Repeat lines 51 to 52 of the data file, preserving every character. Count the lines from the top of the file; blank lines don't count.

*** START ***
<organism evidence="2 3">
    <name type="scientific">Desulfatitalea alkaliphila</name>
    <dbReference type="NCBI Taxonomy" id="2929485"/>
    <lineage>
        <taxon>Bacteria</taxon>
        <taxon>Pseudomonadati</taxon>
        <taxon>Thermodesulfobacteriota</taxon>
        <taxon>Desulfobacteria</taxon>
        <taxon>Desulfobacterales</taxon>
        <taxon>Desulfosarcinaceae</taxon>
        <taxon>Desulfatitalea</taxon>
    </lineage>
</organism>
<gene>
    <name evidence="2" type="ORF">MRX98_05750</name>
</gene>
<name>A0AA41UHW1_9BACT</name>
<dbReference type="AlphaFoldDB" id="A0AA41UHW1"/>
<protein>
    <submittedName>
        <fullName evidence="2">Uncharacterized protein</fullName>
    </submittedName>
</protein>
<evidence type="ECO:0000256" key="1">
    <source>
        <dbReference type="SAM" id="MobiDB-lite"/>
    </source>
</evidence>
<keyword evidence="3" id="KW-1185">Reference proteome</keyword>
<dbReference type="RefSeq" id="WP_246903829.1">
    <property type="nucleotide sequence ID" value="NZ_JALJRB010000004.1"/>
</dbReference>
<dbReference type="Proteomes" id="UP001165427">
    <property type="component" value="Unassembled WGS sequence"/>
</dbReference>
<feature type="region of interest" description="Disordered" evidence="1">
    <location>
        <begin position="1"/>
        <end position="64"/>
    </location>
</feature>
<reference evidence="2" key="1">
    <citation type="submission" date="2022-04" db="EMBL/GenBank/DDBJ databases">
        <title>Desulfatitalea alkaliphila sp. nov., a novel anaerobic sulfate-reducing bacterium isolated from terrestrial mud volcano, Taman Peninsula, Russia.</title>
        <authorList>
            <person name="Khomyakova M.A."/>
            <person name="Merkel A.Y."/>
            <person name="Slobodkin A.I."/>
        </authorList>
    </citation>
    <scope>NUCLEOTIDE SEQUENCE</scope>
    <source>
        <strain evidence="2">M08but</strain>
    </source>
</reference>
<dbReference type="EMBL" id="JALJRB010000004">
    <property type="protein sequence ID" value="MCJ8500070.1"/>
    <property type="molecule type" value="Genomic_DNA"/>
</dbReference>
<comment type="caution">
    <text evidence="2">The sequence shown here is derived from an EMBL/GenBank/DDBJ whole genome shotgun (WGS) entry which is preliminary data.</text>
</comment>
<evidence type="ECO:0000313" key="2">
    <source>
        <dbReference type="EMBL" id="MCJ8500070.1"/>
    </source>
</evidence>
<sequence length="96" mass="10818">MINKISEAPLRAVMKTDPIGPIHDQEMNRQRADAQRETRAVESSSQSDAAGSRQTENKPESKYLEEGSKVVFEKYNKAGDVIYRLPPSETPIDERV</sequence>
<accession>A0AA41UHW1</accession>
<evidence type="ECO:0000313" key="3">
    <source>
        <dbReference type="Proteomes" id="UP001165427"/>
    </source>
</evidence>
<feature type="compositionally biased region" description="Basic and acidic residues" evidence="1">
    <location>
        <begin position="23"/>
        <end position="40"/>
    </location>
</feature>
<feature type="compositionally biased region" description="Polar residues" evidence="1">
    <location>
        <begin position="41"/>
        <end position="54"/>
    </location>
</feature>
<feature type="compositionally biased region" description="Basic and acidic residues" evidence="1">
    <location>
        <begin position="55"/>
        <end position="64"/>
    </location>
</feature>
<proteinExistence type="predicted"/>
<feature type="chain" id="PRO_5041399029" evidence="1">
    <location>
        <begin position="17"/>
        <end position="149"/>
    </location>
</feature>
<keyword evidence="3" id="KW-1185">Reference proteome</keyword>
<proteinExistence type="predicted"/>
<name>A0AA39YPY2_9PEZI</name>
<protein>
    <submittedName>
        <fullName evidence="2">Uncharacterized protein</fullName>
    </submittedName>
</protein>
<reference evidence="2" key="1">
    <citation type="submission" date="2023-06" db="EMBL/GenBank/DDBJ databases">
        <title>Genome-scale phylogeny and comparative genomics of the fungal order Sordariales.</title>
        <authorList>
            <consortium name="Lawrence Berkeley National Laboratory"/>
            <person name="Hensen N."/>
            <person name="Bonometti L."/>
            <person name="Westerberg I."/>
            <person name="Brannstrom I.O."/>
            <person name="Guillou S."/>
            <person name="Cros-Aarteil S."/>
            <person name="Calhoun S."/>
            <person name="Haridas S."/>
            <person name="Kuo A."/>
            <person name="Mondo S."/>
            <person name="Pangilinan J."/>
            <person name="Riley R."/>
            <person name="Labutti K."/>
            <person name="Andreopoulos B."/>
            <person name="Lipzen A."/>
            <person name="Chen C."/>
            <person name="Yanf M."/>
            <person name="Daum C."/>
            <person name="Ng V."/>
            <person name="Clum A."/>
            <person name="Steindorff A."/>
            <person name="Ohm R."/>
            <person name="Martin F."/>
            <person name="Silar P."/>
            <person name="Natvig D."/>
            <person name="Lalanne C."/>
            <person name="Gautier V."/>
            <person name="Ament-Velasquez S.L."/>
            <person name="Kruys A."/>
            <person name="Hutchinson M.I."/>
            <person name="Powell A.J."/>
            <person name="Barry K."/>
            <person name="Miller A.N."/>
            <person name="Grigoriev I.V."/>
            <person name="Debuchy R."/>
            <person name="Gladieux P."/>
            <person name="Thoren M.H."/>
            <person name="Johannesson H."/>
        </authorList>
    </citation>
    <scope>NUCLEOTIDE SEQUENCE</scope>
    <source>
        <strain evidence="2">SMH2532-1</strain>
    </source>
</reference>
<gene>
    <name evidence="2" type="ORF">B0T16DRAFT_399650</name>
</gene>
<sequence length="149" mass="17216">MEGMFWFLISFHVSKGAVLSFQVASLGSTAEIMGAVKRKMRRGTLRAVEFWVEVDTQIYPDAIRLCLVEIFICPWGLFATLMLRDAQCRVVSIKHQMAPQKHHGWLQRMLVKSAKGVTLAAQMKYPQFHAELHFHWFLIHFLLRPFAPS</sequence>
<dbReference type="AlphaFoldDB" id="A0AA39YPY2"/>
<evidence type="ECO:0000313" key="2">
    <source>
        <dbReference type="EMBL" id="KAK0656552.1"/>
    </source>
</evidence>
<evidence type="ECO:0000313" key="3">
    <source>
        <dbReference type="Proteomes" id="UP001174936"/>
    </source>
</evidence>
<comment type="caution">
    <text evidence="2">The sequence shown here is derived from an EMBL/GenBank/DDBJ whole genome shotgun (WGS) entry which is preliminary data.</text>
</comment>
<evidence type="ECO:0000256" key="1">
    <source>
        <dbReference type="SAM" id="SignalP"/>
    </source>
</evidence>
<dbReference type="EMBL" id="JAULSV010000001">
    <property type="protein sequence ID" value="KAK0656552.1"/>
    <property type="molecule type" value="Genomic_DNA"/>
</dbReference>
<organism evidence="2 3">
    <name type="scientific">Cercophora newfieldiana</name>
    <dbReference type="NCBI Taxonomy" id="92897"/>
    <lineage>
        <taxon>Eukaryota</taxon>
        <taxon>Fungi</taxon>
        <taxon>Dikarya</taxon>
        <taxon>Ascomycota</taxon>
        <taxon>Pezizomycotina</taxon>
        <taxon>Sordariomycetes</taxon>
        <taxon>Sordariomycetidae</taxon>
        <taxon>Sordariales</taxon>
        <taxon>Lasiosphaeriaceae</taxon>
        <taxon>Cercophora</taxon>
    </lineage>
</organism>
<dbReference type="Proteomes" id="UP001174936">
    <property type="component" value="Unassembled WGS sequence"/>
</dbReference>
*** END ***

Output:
    <scope>NUCLEOTIDE SEQUENCE</scope>
    <source>